It was pitch black, in the early hours of the morning. We all walked with our handlamps down to the ground in a straight line on the trail. None of us spoke, it was too early for chit-chat. Three silent bright lights walked one by one through the dense understory of the Congolese rainforest. We were on our way to the sleep site, where our group of bonobos had chosen to sleep for the night.
As research assistants at the Lui Kotale Research Station, we were responsible for the daily operations of a long-term study of a wild group of bonobos. Bonobos are a species of ape that are similar to chimpanzees, yet are only found in the Democratic Republic of Congo. As one of only a few sites in the world that studies wild bonobos, we followed them daily from when they awoke in the morning to when they went to sleep at night. The arduous cycle ensued: awaken at 3am, hike to the sleep site, follow bonobos all day, put bonobos to bed, hike home. Then repeat.
As the first in line of several tired and grumpy researchers, I kept the pace at a quick rate. I wanted to keep everyone awake, including myself, and the exercise helped. I cruised along, checking the trail markers periodically to ensure we had not deviated from our intended course. Aiming to arrive before our group awakened and left the scene, we bustled along with heads down to avoid tripping over protruding roots or a newly fallen log.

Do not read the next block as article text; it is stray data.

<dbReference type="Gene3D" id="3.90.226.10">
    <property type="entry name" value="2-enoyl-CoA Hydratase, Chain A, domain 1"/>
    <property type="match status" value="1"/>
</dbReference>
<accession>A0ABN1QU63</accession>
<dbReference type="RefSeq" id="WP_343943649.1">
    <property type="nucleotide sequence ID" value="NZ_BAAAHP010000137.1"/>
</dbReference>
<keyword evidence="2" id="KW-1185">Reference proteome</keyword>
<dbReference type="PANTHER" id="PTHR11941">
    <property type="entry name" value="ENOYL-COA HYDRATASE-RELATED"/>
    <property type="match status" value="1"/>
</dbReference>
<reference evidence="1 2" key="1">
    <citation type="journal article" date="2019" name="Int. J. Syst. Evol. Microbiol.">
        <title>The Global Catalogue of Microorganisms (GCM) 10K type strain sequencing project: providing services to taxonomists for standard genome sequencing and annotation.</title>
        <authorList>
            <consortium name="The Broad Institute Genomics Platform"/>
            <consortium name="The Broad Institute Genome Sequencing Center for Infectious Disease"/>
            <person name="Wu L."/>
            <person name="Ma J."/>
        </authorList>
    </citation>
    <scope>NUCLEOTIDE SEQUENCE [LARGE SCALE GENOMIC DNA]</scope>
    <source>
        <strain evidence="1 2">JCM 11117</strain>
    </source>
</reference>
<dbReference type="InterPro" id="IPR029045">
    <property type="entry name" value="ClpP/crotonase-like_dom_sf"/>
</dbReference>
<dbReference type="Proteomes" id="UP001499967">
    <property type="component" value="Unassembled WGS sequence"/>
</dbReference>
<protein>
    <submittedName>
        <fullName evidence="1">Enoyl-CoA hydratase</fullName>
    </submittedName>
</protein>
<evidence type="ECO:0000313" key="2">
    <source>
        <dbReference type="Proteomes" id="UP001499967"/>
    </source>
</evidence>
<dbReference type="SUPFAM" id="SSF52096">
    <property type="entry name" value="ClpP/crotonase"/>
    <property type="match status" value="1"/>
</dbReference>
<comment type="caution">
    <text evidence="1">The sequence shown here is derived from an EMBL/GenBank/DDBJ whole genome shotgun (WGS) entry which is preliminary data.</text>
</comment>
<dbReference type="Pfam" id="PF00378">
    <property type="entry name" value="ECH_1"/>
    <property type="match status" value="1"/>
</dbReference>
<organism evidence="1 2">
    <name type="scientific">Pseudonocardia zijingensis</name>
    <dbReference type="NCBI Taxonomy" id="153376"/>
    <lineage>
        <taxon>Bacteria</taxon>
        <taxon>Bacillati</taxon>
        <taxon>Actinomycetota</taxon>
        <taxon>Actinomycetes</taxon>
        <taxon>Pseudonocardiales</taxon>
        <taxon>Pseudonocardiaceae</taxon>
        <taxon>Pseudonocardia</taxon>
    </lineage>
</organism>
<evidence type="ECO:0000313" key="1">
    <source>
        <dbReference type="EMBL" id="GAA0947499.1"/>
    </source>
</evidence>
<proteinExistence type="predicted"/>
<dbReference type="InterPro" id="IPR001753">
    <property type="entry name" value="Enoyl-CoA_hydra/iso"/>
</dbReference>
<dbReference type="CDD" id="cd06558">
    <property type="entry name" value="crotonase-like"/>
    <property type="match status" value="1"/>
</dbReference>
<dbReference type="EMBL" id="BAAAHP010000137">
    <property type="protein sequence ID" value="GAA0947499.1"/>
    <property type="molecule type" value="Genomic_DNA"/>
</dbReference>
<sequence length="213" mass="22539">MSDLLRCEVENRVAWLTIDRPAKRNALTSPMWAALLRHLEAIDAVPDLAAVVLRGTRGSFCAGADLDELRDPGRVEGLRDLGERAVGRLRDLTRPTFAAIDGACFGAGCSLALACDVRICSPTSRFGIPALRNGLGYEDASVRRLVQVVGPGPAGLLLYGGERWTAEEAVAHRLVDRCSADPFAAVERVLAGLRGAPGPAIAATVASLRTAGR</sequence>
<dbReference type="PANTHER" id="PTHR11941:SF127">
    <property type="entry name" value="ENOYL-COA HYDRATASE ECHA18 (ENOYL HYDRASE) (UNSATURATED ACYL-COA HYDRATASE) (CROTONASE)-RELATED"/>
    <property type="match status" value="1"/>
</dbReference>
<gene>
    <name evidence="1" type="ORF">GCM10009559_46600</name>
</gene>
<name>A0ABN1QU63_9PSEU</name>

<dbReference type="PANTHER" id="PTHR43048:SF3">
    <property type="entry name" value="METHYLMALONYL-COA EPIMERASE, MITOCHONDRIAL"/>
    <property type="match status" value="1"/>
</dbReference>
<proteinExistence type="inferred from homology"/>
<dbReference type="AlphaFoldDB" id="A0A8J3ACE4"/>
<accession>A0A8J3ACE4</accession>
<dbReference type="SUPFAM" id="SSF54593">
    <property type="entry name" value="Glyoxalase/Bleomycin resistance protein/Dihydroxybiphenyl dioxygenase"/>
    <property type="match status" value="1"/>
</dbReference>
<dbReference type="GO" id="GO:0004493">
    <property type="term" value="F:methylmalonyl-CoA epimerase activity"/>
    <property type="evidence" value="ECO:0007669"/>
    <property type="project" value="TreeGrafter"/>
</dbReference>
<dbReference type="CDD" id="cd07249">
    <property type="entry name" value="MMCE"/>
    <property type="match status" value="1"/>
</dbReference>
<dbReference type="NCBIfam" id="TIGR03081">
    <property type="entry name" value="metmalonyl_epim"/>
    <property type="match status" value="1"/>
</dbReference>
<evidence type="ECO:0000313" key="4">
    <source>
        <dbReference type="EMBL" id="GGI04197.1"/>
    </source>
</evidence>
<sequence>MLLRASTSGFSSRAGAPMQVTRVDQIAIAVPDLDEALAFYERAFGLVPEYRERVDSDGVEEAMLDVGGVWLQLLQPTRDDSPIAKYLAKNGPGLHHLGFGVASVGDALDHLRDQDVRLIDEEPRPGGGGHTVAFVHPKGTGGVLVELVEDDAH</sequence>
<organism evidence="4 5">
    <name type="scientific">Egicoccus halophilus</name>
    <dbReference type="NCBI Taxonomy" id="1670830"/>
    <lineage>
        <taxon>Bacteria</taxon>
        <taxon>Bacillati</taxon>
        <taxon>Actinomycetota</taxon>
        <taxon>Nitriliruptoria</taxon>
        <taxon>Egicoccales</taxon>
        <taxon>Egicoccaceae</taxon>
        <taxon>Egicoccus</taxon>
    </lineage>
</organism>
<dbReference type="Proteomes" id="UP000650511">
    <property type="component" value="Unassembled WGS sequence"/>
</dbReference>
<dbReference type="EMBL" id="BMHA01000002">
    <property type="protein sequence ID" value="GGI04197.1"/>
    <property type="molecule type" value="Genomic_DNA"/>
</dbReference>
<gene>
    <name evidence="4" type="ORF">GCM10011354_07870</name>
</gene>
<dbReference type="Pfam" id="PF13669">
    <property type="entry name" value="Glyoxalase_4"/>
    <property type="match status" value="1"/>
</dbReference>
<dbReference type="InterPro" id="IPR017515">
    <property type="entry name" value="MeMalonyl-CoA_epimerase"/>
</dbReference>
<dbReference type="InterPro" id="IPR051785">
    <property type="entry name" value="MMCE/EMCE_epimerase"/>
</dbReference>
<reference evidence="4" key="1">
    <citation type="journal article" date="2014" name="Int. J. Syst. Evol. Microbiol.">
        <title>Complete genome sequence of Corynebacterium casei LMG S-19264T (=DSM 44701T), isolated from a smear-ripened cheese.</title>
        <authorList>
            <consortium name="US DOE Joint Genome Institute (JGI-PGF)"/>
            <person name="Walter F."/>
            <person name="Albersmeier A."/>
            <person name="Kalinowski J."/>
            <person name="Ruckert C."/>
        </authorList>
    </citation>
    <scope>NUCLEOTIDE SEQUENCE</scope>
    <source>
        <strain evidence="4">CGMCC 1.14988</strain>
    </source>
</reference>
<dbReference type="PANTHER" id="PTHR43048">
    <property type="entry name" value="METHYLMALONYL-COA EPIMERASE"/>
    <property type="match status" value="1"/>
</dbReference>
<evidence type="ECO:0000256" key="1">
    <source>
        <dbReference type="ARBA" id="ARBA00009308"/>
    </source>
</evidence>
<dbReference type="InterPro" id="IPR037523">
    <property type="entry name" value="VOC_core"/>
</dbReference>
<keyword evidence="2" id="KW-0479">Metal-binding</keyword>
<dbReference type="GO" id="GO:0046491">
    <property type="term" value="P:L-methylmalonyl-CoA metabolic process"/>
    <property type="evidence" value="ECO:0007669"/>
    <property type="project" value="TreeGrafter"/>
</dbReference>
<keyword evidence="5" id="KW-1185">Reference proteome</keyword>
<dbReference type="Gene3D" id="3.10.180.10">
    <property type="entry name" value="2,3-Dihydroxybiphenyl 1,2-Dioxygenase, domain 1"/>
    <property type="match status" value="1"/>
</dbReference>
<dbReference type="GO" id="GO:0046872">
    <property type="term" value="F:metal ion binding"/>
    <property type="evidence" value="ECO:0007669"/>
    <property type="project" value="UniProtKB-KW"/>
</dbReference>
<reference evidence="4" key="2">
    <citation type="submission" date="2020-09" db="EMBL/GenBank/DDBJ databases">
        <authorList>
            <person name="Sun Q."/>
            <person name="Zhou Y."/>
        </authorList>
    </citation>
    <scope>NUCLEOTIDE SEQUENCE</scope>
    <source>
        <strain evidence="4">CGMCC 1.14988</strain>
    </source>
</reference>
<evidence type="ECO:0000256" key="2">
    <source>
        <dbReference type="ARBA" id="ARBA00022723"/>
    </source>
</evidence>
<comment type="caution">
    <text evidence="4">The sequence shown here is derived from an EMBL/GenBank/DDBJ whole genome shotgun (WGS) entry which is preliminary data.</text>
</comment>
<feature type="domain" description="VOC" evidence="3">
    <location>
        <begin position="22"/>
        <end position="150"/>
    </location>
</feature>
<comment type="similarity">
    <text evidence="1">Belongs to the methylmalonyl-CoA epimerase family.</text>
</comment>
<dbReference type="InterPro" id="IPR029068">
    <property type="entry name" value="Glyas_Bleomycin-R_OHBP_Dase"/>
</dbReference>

Suddenly, I heard some rustling up ahead of me. I shined my head-lamp upwards to illuminate an enormous scaly snake-like tail shimmying up a tree. By the size of the tail, it looked like the beginnings of the largest snake I had ever seen. In an instant, all of the deadliest poisonous snakes of the Congo flashed before my eyes. I halted in my tracks and let out a brief, yet obnoxious shriek. I threw out my arms and braced myself as my colleagues piled-up behind me.
Now stopped, we shone all of our lights on the desperately clambering culprit. As all three headlamps converged on the creature, it was clear that it wasn’t a snake at all, but rather a harmless pangolin. Though its exterior was similar to a snake in that it was covered in scales, the pangolin is a quadruped mammal.
The lone pangolin took one backwards glance at us, before crashing through the foliage to seek refuge from the harsh light of our torches. We all looked around at each other in awe. A wild pangolin sighting was rare in these forests, as they are highly endangered in this region. The rest of the trip to the nest was chock full of friendly conversation about the pangolin, as well as other rare animals we had seen in the forest recently.
When you are a part of a team conducting research in a remote location for a long period of time, it is easy to grow apathetic of your monotonous daily routine. This particular experience was a nice reminder that even when your days in the forest feel tedious and tiresome, you must remember to keep your head up and eyes open, because you might just find something as rare and beautiful as a long-tailed pangolin.
Author: Josie Hubbard is a 1st year PhD student in Animal Behavior. She studies non-human primate social behavior. This field fiasco occurred during her gap year working as a research assistant for the Max Planck Institute of Evolutionary Anthropology in the Democratic Republic of Congo.
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